Many factors help determine the books you read in English

Many factors help determine the books you read in English

English Department Chair Penni Meyer restocks books in the English Department office in Central Unit. The office is filled with novels, plays, textbooks and other books that must be shared by the English staff.

You’re sitting in English class reading a book your teacher assigned. You look around and see some students either falling asleep or just bored out of their minds, and you start to wonder, “Why in the world is my teacher making us read this?”

Although some students feel this way and believe teachers have some kind of sadistic need to force students to read boring books, in reality, it’s not that simple. And teachers aren’t as indifferent toward students’ interests as some might think.

“We, as English teachers, try to come up with a literary curriculum by sitting down and talking about which books might interest students,” said Fairmont English teacher Rebecca Templeton-Owens. “We also go to conferences and come back with lists of books that the students might find interesting.”

Before even assigning a book, in fact, most teachers read the books themselves to make sure they find it interesting – if they don’t, they know their students probably won’t either. Other factors involved in choosing a book are whether the literature is aligned to the curriculum for a particular course and how much of a challenge the book poses to students. “I feel that students need to read more challenging literature,” said Templeton-Owens.

The degree to which students find a book interesting also depends on their attitudes toward the assigned reading. “When I have to teach a book that I know my students won’t like, I try to make it as interesting as I can for them,” said Fairmont English teacher Emily Bruzzese. “I get my students to participate by calling on them to answer questions, and I try to get them involved in the class discussion,” she said.

Fairmont English Department Chair Penni Meyer agrees that getting students involved in a class discussion is a great way to push students; however, she notes that it’s not the only way. “Sometimes the grade itself pushes them,” said Meyer.

Students have their opinion on the subject as well. “I feel like some books are bad and some books are good,” said sophomore Brad Steel, an honors English student.

Teachers can’t please everyone

Meyer agrees that students’ reactions depend on the book. “For my AP and IB students, their reaction varies. Some students may like a book, while others may not,” said Meyer. “It’s very rare to get a book that all the students like.”

Templeton-Owens has noticed a similar reaction in her students over the years as they begin to read a new novel. It is impossible, of course, to please everyone. After reading books and plays like Antigone, Oedipus Rex and The Crucible, students often also complain about endings as well. “They often ask me if we’re ever going to read something happy,” she said.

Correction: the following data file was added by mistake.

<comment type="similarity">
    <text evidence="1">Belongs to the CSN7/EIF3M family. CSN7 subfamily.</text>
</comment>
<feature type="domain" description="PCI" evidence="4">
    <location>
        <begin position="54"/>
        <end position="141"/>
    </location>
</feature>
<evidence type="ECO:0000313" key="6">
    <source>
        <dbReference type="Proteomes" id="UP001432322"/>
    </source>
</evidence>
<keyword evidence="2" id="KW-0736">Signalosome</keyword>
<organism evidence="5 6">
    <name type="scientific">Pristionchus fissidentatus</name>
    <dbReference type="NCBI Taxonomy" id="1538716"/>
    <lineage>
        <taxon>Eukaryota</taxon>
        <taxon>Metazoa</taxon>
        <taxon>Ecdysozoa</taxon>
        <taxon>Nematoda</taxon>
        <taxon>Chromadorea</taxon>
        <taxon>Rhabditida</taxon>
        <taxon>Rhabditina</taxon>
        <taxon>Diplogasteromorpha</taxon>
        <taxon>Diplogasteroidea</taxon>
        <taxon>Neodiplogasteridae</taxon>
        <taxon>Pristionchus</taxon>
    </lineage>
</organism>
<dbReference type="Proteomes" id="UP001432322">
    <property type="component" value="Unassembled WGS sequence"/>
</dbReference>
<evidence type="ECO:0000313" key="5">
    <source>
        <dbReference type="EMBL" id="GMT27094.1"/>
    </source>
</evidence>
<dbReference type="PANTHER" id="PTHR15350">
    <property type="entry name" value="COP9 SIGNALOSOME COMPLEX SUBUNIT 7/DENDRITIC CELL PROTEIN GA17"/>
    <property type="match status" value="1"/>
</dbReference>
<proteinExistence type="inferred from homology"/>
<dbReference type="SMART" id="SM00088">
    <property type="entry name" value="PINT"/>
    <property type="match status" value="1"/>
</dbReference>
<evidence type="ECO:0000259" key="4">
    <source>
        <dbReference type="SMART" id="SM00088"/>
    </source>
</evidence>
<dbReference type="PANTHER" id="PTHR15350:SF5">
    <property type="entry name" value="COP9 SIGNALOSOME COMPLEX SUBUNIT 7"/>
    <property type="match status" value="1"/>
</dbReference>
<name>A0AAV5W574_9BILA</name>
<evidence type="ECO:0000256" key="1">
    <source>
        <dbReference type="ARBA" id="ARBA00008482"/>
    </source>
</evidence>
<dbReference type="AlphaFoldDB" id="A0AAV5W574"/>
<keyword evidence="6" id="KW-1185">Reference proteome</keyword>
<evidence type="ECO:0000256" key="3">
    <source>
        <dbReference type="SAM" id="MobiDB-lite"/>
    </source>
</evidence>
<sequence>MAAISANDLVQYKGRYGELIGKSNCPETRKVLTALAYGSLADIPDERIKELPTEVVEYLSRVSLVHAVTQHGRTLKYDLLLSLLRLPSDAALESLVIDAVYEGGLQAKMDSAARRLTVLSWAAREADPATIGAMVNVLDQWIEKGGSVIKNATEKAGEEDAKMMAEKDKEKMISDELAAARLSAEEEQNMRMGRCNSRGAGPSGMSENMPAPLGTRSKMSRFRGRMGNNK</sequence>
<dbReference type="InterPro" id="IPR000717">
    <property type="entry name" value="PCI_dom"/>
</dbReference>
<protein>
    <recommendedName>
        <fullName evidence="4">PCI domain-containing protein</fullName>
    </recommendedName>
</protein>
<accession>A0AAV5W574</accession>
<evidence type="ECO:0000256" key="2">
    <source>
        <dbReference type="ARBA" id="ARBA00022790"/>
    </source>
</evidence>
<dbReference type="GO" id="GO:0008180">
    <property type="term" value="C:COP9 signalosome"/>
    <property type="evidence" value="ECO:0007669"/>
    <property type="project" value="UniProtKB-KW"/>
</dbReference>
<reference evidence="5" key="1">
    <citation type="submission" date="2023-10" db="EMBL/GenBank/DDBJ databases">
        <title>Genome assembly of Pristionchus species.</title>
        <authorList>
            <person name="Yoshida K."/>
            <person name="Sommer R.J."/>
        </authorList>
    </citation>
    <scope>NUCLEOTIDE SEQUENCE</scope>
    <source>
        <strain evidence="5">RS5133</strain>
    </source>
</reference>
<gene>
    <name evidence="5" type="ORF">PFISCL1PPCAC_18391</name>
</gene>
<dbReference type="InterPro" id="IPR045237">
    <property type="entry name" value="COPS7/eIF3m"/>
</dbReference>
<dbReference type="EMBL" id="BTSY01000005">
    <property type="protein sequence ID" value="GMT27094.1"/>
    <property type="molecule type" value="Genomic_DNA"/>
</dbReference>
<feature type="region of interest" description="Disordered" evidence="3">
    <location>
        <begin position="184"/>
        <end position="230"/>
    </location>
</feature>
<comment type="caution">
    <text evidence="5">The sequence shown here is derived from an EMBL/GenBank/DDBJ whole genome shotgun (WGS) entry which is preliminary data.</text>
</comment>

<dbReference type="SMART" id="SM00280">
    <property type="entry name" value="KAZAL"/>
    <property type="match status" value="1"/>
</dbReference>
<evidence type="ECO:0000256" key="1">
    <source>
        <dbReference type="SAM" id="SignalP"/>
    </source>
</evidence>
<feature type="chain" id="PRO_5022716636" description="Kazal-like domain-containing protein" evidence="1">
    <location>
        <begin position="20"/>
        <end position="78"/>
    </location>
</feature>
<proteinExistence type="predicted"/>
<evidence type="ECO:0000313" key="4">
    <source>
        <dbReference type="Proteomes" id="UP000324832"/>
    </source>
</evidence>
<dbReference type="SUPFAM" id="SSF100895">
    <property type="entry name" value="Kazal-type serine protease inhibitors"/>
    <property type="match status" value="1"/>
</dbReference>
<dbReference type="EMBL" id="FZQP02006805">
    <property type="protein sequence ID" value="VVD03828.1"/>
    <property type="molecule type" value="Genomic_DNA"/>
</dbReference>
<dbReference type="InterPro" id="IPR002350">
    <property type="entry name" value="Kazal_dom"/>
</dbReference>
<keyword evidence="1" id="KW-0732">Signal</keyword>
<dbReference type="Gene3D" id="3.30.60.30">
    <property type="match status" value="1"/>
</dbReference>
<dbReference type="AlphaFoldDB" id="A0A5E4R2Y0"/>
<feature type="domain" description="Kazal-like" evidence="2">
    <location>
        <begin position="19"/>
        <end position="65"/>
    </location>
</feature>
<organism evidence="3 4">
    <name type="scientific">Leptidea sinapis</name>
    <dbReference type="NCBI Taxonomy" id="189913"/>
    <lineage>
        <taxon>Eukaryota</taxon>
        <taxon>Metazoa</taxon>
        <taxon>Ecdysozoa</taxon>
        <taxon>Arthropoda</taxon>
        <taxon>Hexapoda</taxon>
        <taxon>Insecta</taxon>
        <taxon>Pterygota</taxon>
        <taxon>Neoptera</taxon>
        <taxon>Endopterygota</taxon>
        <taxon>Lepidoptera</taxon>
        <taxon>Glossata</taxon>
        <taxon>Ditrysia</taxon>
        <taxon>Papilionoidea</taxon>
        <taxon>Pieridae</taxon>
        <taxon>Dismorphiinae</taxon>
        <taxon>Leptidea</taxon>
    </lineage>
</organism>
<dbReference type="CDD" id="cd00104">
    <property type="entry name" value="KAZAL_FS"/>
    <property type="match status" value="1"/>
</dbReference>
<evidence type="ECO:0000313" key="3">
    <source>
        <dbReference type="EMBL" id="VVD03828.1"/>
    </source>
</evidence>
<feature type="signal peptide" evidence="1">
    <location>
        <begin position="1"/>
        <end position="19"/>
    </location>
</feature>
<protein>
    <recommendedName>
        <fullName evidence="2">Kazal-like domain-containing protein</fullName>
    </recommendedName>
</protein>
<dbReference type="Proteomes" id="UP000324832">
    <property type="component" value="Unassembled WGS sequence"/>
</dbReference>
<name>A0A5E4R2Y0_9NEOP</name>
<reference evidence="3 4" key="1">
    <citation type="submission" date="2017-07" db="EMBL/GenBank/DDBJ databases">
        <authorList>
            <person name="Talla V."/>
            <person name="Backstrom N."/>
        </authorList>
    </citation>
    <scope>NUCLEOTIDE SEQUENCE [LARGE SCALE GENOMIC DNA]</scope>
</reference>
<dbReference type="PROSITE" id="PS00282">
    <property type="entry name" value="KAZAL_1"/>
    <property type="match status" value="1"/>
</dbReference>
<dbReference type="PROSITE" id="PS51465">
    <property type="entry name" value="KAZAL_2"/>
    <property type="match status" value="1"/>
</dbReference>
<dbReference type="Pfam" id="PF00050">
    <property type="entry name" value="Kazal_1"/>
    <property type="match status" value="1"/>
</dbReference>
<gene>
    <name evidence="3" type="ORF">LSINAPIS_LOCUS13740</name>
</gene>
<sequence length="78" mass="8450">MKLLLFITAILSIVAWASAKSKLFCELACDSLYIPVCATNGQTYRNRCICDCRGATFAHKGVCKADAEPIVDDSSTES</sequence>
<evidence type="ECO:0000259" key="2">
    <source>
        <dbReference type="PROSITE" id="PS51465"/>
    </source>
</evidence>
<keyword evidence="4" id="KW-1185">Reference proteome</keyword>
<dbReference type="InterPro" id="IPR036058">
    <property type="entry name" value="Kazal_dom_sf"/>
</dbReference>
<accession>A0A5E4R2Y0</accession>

Certain books, though, almost always are a hit with students. Bruzzese explains that several novels draw similar reactions out of her students every year. “Students oftentimes like Clockwork Orange, Lord of the Flies and 1984 the best,” she said.

Sometimes teachers must make adjustments to their curriculum to satisfy requirements beyond their control. “For IB students, the curriculum changes every 4-5 years, so the students get a variety of books instead of always reading the same thing,” said Meyer. IB students have a much more restricted curriculum than the AP and College Prep English students; the IB governing board provides a list of prescribed authors from which IB teachers must pick.

Although the College Board doesn’t prescribe certain authors, it does provide a list of suggested authors for AP English classes.

Change isn’t always easy

College Prep teachers may have the most leeway in choosing what novels to teach, but that doesn’t mean making changes is always simple or possible. Many factors come into play.

“Every few years we revisit our curriculum to decide whether or not there’s something we could change,” said Meyer. “But the department has come together and agree on these changes.”

Teachers consider the literature that is already available in the textbooks the district has purchased. They also factor in what is traditionally studied at various levels of high school English. Then they must consider the cost involved in purchasing new novels; sometimes the money simply isn’t in the budget.

Some teachers have been known to put their own money toward a class set of books. More often, they apply for grants to help pay for them. A grant is a gift of money from organizations outside the school district itself. Getting a grant involves researching costs and options and writing a justification explaining why the books are a good investment.

Fairmont English teacher Jessica Stickel has used grants in the past. “For two or three years in a row, I used a grant to get books for a nonfiction unit I was doing,” she said. “In order to get a grant, I had to fill an application explaining how I was going to use this money and how the money was going to benefit the students.”

Stickel said she’s been able to use those books several times. “But in the next few years, we might apply for a new title,” she said.